Summary: Being passionate for God involves rekindling the spiritual fire within.
Some people love camping—I have not worked out why people would love camping,especially when you read some horrendous stories about camping. And I have read some horrendous story about camping. When I read these stories, I wonder why would people go camping?
For some reason, it will be fine—beautiful weather. Then you decide to go camping, and all of a sudden wet weather sets in. How many times have you gone camping and wet-weather set in?
If you go camping on the beach, it doesn’t matter where you go, you cannot escape the sand, sand in your tent, in your sleeping bag, on your plate, in your cup, in the shower, and in the toilet—that’s if you have one.
Don’t get me wrong. I do like the beach except for the sand and water.
As you can see, I am not much of a beach camper.
Nevertheless, there is one aspect of camping I really do like. After the tents and campsite have been set up and as darkness begins to engulf the campsite, usually someone builds a fire, which usually turns into a bonfire.
You know, there is something magical about a bonfire at a campsite. As that initial spark turns into a roaring fire, it’s able to draw people around it with laughter, stories, and great times of fellowship. The heat and light from the fire radiates throughout the campsite. There’s something magical about that.
However, as time passes, the flames tend to die down so someone needs to re-stack the fire again with more wood and once again the fire is blazing, radiating its heat and light throughout the campsite.
You know, our Christian lives are a bit like a bonfire. We can be on fire for God (radiating Christ to those around us), but over time if we don’t rekindle the fire or keep it blazing, the fire within us can dim. Our desire to serve God can wane. Our desire to follow God can waver. Other things will take priority; and before we know it, we have lost our way.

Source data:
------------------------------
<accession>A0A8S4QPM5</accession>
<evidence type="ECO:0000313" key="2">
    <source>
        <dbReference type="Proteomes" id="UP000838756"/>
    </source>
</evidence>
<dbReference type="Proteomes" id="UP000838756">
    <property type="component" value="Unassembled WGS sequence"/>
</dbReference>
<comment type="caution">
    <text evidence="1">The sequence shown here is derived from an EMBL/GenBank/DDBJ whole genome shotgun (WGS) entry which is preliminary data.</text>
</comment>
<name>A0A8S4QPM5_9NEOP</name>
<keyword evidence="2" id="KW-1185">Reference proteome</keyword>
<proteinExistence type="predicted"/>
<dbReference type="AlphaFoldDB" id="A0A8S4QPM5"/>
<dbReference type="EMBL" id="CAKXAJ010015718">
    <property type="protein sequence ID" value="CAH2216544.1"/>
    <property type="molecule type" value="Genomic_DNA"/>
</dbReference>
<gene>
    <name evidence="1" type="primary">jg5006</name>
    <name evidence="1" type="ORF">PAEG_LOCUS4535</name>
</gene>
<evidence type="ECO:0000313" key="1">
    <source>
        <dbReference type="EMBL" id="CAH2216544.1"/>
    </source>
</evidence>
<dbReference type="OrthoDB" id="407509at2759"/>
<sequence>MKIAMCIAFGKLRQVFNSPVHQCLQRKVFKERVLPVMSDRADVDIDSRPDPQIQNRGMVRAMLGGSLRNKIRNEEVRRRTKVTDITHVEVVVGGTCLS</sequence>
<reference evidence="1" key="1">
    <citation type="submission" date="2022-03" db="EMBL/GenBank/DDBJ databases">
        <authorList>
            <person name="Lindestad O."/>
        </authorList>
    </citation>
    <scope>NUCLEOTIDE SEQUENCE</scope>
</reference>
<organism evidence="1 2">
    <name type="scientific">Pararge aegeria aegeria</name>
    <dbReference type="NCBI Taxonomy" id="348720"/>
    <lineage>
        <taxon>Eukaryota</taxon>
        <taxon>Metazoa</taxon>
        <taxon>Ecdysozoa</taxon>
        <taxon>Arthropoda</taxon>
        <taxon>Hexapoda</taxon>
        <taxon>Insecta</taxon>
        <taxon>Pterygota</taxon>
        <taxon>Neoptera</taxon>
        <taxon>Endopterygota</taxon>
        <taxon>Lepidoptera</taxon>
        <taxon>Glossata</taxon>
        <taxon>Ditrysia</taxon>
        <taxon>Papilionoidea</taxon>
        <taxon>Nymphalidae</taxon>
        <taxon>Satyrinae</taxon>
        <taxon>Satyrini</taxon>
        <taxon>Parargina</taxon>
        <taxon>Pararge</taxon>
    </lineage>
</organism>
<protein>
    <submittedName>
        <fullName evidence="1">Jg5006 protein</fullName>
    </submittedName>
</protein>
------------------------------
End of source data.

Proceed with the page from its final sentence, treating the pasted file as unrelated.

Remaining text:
It seems that Timothy’s spiritual fire had cooled—this young man who came to Jesus Christ through the preaching of the great apostle Paul, this young man who served alongside of Paul in several missionary journeys, this young man who pastored the historical Church at Ephesus, it seems that this young man’s spiritual fire was wavering. It hadn’t gone out, but it was seriously wavering.
You know, lots of things can dampen the spiritual fire that dwells within.
1. Timothy struggled with ill health (1 Timothy 5:23). Who knows, this could have affected Timothy’s desire to serve God…even question God
2. Timothy was young, shy, and emotional (2 Timothy 1:4).
Sometimes Christianity can be an emotional roller coaster—highs and low.
If we are not able to deal with these highs and lows, it will affect our passion for God.
3. Timothy encountered difficulties and opposition while pastoring in the
False teachers gave young Timothy a hard time in Ephesus. In fact, it seemed they were determined to wear him down…wear him out.
These struggles really affected Timothy. In fact, to a point where his spiritual fire was wavering.
But the apostle Paul was not willing to give up on his young protégé. This young man whom Paul led to the Lord, this young man who worked alongside of him, Paul was not willing to give up on him.
Paul would have loved to have seen him personally (1:4a) but it seems Paul was under house arrest.
So, Paul wrote to him and encouraged him to rekindle the spiritual fire within.
You know, at times we all need to rekindle the spiritual fire within.
When I first became a Christian, I was blazing for God—I wanted to serve God in anyway I could. I wanted to follow God at any cost (Most new Christians think like this). But as time passed, the fire began to wane…the spiritual fire began to waver. However, I’m glad people along the way have encouraged me to rekindle the spiritual fire within.
In many ways, this is an ongoing process. If we don’t attend to a bonfire, it will go out.
If we don’t’ rekindle the spiritual fire within, it will wane…it will waver. However, I don’t believe it will go out.
Timothy was struggling but his faith was genuine as we read in verse 4, “When I call to remembrance the genuine faith that is in you, which dwelt first in your grandmother Lois and your mother Eunice, and I am persuaded is in you also.”
His faith was genuine and his struggles were genuine. But the problem was that he allowed his struggles to affect his fervor for God.
So Paul encouraged Timothy to rekindle the spiritual fire within?